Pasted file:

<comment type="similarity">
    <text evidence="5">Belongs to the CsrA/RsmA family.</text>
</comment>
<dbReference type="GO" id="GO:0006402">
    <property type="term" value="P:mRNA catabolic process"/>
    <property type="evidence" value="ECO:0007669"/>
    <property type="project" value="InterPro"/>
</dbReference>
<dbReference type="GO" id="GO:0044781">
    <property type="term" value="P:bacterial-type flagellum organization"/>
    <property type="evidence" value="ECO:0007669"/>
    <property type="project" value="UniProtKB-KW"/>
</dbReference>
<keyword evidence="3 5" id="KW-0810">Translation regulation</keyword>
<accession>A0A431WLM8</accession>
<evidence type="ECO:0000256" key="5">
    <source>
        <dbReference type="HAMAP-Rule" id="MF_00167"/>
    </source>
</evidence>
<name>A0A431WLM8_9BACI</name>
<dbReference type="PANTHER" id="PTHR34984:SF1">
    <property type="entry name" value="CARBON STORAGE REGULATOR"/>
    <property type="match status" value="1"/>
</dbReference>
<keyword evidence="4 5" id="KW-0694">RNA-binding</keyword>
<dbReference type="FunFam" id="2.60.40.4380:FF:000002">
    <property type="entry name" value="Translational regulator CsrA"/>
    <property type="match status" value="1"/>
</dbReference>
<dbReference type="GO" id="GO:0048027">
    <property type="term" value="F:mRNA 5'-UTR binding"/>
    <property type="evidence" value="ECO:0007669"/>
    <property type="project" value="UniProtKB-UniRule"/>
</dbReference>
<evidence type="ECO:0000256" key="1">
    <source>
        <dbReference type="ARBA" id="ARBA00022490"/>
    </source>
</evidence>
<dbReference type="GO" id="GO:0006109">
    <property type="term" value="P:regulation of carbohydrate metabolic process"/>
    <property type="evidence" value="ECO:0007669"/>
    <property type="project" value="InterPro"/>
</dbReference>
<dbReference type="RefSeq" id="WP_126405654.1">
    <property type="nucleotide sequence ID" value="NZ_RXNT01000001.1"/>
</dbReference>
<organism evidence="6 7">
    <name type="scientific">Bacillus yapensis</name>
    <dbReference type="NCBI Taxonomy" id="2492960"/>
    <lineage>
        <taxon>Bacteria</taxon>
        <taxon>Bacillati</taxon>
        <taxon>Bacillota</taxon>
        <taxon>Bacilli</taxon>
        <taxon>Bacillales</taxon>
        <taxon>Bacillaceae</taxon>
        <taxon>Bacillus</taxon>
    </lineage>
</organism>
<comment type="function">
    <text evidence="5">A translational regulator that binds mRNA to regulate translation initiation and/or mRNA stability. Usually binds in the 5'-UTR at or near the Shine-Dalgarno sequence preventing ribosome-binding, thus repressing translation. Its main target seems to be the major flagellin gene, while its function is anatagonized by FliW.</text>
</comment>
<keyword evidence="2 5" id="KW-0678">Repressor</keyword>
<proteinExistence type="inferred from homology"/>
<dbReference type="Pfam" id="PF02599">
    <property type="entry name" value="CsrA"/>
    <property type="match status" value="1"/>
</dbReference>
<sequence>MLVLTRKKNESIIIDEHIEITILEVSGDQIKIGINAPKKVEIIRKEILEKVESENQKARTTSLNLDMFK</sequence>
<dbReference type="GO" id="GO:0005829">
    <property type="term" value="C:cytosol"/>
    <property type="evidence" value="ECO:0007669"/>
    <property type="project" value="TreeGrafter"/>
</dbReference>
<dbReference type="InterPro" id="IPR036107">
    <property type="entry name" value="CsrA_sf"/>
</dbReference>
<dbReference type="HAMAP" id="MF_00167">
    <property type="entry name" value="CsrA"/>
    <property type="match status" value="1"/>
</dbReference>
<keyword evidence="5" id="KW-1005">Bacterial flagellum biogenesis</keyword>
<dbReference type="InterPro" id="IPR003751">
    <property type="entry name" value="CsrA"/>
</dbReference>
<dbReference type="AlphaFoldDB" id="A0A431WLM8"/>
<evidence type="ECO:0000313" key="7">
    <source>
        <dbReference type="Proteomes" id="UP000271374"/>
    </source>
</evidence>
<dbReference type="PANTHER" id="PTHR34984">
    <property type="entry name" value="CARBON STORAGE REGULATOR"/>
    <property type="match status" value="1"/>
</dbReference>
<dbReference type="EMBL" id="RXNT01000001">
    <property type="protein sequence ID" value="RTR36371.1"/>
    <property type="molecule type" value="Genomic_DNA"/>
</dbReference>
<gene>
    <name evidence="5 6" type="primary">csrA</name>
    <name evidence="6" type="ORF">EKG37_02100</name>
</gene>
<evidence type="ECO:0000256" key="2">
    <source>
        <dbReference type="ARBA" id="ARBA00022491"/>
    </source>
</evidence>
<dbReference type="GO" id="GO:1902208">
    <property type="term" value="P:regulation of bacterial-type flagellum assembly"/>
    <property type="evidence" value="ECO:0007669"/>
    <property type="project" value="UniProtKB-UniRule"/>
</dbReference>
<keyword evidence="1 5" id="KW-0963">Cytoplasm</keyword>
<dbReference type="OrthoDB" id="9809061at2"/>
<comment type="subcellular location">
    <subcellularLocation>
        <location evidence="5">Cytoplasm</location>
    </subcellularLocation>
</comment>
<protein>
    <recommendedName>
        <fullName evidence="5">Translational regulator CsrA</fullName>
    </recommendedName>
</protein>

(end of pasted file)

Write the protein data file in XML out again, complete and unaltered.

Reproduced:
<comment type="similarity">
    <text evidence="5">Belongs to the CsrA/RsmA family.</text>
</comment>
<dbReference type="GO" id="GO:0006402">
    <property type="term" value="P:mRNA catabolic process"/>
    <property type="evidence" value="ECO:0007669"/>
    <property type="project" value="InterPro"/>
</dbReference>
<dbReference type="GO" id="GO:0044781">
    <property type="term" value="P:bacterial-type flagellum organization"/>
    <property type="evidence" value="ECO:0007669"/>
    <property type="project" value="UniProtKB-KW"/>
</dbReference>
<keyword evidence="3 5" id="KW-0810">Translation regulation</keyword>
<accession>A0A431WLM8</accession>
<evidence type="ECO:0000256" key="5">
    <source>
        <dbReference type="HAMAP-Rule" id="MF_00167"/>
    </source>
</evidence>
<name>A0A431WLM8_9BACI</name>
<dbReference type="PANTHER" id="PTHR34984:SF1">
    <property type="entry name" value="CARBON STORAGE REGULATOR"/>
    <property type="match status" value="1"/>
</dbReference>
<keyword evidence="4 5" id="KW-0694">RNA-binding</keyword>
<dbReference type="FunFam" id="2.60.40.4380:FF:000002">
    <property type="entry name" value="Translational regulator CsrA"/>
    <property type="match status" value="1"/>
</dbReference>
<dbReference type="GO" id="GO:0048027">
    <property type="term" value="F:mRNA 5'-UTR binding"/>
    <property type="evidence" value="ECO:0007669"/>
    <property type="project" value="UniProtKB-UniRule"/>
</dbReference>
<evidence type="ECO:0000256" key="1">
    <source>
        <dbReference type="ARBA" id="ARBA00022490"/>
    </source>
</evidence>
<dbReference type="GO" id="GO:0006109">
    <property type="term" value="P:regulation of carbohydrate metabolic process"/>
    <property type="evidence" value="ECO:0007669"/>
    <property type="project" value="InterPro"/>
</dbReference>
<dbReference type="RefSeq" id="WP_126405654.1">
    <property type="nucleotide sequence ID" value="NZ_RXNT01000001.1"/>
</dbReference>
<organism evidence="6 7">
    <name type="scientific">Bacillus yapensis</name>
    <dbReference type="NCBI Taxonomy" id="2492960"/>
    <lineage>
        <taxon>Bacteria</taxon>
        <taxon>Bacillati</taxon>
        <taxon>Bacillota</taxon>
        <taxon>Bacilli</taxon>
        <taxon>Bacillales</taxon>
        <taxon>Bacillaceae</taxon>
        <taxon>Bacillus</taxon>
    </lineage>
</organism>
<comment type="function">
    <text evidence="5">A translational regulator that binds mRNA to regulate translation initiation and/or mRNA stability. Usually binds in the 5'-UTR at or near the Shine-Dalgarno sequence preventing ribosome-binding, thus repressing translation. Its main target seems to be the major flagellin gene, while its function is anatagonized by FliW.</text>
</comment>
<keyword evidence="2 5" id="KW-0678">Repressor</keyword>
<proteinExistence type="inferred from homology"/>
<dbReference type="Pfam" id="PF02599">
    <property type="entry name" value="CsrA"/>
    <property type="match status" value="1"/>
</dbReference>
<sequence>MLVLTRKKNESIIIDEHIEITILEVSGDQIKIGINAPKKVEIIRKEILEKVESENQKARTTSLNLDMFK</sequence>
<dbReference type="GO" id="GO:0005829">
    <property type="term" value="C:cytosol"/>
    <property type="evidence" value="ECO:0007669"/>
    <property type="project" value="TreeGrafter"/>
</dbReference>
<dbReference type="InterPro" id="IPR036107">
    <property type="entry name" value="CsrA_sf"/>
</dbReference>
<dbReference type="HAMAP" id="MF_00167">
    <property type="entry name" value="CsrA"/>
    <property type="match status" value="1"/>
</dbReference>
<keyword evidence="5" id="KW-1005">Bacterial flagellum biogenesis</keyword>
<dbReference type="InterPro" id="IPR003751">
    <property type="entry name" value="CsrA"/>
</dbReference>
<dbReference type="AlphaFoldDB" id="A0A431WLM8"/>
<evidence type="ECO:0000313" key="7">
    <source>
        <dbReference type="Proteomes" id="UP000271374"/>
    </source>
</evidence>
<dbReference type="PANTHER" id="PTHR34984">
    <property type="entry name" value="CARBON STORAGE REGULATOR"/>
    <property type="match status" value="1"/>
</dbReference>
<dbReference type="EMBL" id="RXNT01000001">
    <property type="protein sequence ID" value="RTR36371.1"/>
    <property type="molecule type" value="Genomic_DNA"/>
</dbReference>
<gene>
    <name evidence="5 6" type="primary">csrA</name>
    <name evidence="6" type="ORF">EKG37_02100</name>
</gene>
<evidence type="ECO:0000256" key="2">
    <source>
        <dbReference type="ARBA" id="ARBA00022491"/>
    </source>
</evidence>
<dbReference type="GO" id="GO:1902208">
    <property type="term" value="P:regulation of bacterial-type flagellum assembly"/>
    <property type="evidence" value="ECO:0007669"/>
    <property type="project" value="UniProtKB-UniRule"/>
</dbReference>
<keyword evidence="1 5" id="KW-0963">Cytoplasm</keyword>
<dbReference type="OrthoDB" id="9809061at2"/>
<comment type="subcellular location">
    <subcellularLocation>
        <location evidence="5">Cytoplasm</location>
    </subcellularLocation>
</comment>
<protein>
    <recommendedName>
        <fullName evidence="5">Translational regulator CsrA</fullName>
    </recommendedName>
</protein>